Susannah Constantine was never the kind of person to have hang-ups about food or weight. As a stylist on TV phenomenon What Not to Wear, she spent years telling women how to dress for their shape, and even once famously described herself as a “frustrated page three girl” with no shame about her body.
But things changed when she reached her 40s: “That’s when it started to stick,” the Brit wrote in The Sunday Mail. “Like countless others, I thought I was immune from middle-aged spread, until I wasn’t.”
Quips from her daughter about causing the bath to overflow, an “unflattering” picture of herself in a magazine all stung. But it was being approached to participate in a charity fitness challenge called Famously Unfit… For Sports Relief, that Susannah decided to change her attitude toward health.
“I told friends and family, or anyone who’d listen, that I was happy in my skin, that I was determined to defy convention. It was easier to laugh and say ‘I don’t care’, except that I did care. Very much,” she wrote.
“In my heart, I knew I was letting myself go and, worse, that I was 90 per cent of the way to the point of no return.”
Medical assessment for the Famously Unfit challenge hammered it home: “My body fat percentage was 32.7, which tipped me into the obese range, and it turned out there was too much fat caking my internal organs, also.
“I can’t say the grim reaper was hovering, exactly, but our adviser, Professor Greg Whyte, a former Olympic pentathlete, was clear: if I carried on as I was I’d be a very unhealthy old woman.”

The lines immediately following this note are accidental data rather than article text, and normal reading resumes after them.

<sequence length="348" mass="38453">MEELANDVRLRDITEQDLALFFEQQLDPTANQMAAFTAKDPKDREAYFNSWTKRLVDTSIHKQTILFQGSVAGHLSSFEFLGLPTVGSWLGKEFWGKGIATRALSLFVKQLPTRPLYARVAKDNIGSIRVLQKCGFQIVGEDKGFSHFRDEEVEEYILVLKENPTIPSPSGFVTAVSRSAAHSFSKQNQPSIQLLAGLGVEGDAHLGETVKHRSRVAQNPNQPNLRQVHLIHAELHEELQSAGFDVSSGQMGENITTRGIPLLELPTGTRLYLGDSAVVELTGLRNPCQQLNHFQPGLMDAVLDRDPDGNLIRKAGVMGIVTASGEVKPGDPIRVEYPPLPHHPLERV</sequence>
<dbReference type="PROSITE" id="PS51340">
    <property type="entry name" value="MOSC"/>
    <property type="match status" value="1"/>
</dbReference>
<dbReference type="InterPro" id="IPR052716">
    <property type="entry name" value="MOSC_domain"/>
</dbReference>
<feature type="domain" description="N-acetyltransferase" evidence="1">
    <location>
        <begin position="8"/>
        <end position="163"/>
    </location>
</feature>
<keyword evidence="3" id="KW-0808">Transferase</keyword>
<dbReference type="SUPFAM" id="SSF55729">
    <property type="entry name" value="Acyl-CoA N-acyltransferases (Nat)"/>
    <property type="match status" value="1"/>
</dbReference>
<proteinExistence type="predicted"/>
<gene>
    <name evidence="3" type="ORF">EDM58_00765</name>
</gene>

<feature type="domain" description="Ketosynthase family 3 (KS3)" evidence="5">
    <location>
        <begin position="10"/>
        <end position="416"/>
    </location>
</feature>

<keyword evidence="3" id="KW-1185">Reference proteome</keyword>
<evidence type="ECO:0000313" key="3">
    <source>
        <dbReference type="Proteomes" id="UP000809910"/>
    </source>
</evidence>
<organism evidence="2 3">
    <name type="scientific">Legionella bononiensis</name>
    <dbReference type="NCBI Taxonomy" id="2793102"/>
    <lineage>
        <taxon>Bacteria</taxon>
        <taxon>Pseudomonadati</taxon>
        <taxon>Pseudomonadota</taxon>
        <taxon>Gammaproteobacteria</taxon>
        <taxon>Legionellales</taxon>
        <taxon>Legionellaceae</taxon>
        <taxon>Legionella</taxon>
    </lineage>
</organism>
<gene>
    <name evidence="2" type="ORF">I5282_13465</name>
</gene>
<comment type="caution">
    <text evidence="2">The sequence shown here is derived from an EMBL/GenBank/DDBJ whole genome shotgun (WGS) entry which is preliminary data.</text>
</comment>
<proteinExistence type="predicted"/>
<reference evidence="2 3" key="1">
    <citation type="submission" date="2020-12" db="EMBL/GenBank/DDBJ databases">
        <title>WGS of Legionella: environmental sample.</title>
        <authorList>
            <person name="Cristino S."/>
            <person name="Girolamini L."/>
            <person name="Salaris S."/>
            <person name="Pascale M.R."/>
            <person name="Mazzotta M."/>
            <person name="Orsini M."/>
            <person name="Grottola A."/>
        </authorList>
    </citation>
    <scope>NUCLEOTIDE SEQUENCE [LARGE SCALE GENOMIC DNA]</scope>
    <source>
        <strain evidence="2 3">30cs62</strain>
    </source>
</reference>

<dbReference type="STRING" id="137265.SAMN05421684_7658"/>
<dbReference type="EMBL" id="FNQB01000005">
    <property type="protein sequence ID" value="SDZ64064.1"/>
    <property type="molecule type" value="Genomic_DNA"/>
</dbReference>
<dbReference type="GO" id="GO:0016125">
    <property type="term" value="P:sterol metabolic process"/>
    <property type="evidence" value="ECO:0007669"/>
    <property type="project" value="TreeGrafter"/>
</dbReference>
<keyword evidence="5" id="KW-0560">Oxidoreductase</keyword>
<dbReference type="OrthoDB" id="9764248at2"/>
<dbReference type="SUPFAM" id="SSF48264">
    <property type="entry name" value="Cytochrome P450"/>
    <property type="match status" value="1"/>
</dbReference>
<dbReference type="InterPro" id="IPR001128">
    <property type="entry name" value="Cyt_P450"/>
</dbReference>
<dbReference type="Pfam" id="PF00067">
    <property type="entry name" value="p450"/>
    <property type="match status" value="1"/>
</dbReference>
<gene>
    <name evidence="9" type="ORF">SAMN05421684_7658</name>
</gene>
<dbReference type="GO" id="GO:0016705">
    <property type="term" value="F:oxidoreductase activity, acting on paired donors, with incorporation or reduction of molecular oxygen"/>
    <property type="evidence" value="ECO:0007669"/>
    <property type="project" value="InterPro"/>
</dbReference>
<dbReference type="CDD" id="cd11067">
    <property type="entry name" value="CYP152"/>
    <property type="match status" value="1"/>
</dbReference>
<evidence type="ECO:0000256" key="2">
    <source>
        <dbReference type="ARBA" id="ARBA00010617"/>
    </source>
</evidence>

Fresh, healthy food and exercise (five times a week) means she's diverted from that path.
But based on her Sunday Mail piece, there was another reason Susannah decided not to "carry on" with her lifestyle. And it's all there in a single proclamation: "Today I can announce that, for the first time ever, I weigh less than my dear friend and former TV ‘sister’ Trinny."
That's Trinny Woodall, her former What Not To Wear co-star.
"Trinny is a skinny size eight, it’s true," Susannah added, "but her extra inches of height mean I’m definitely the lighter of the two."
The phrase "keeping up with Trinny" is also used, and descriptions of her pre-weight loss self include "frumpy", "tug boat", "a fat hippo". Yes, she wrote the words "fat hippo" - about herself. It's the kind of negative self-talk a lot of women will find all too familiar. The comparison to a friend, the internalisation of an off-hand comment.
She continued, "I knew it was really working after yet another wry comment from [14-year-old daughter] Cece. ‘Mum you look great from behind,’ she said one morning. ‘The back flubber that used to hang over your pants has gone.’"
It's hard to see what's 'working' about that.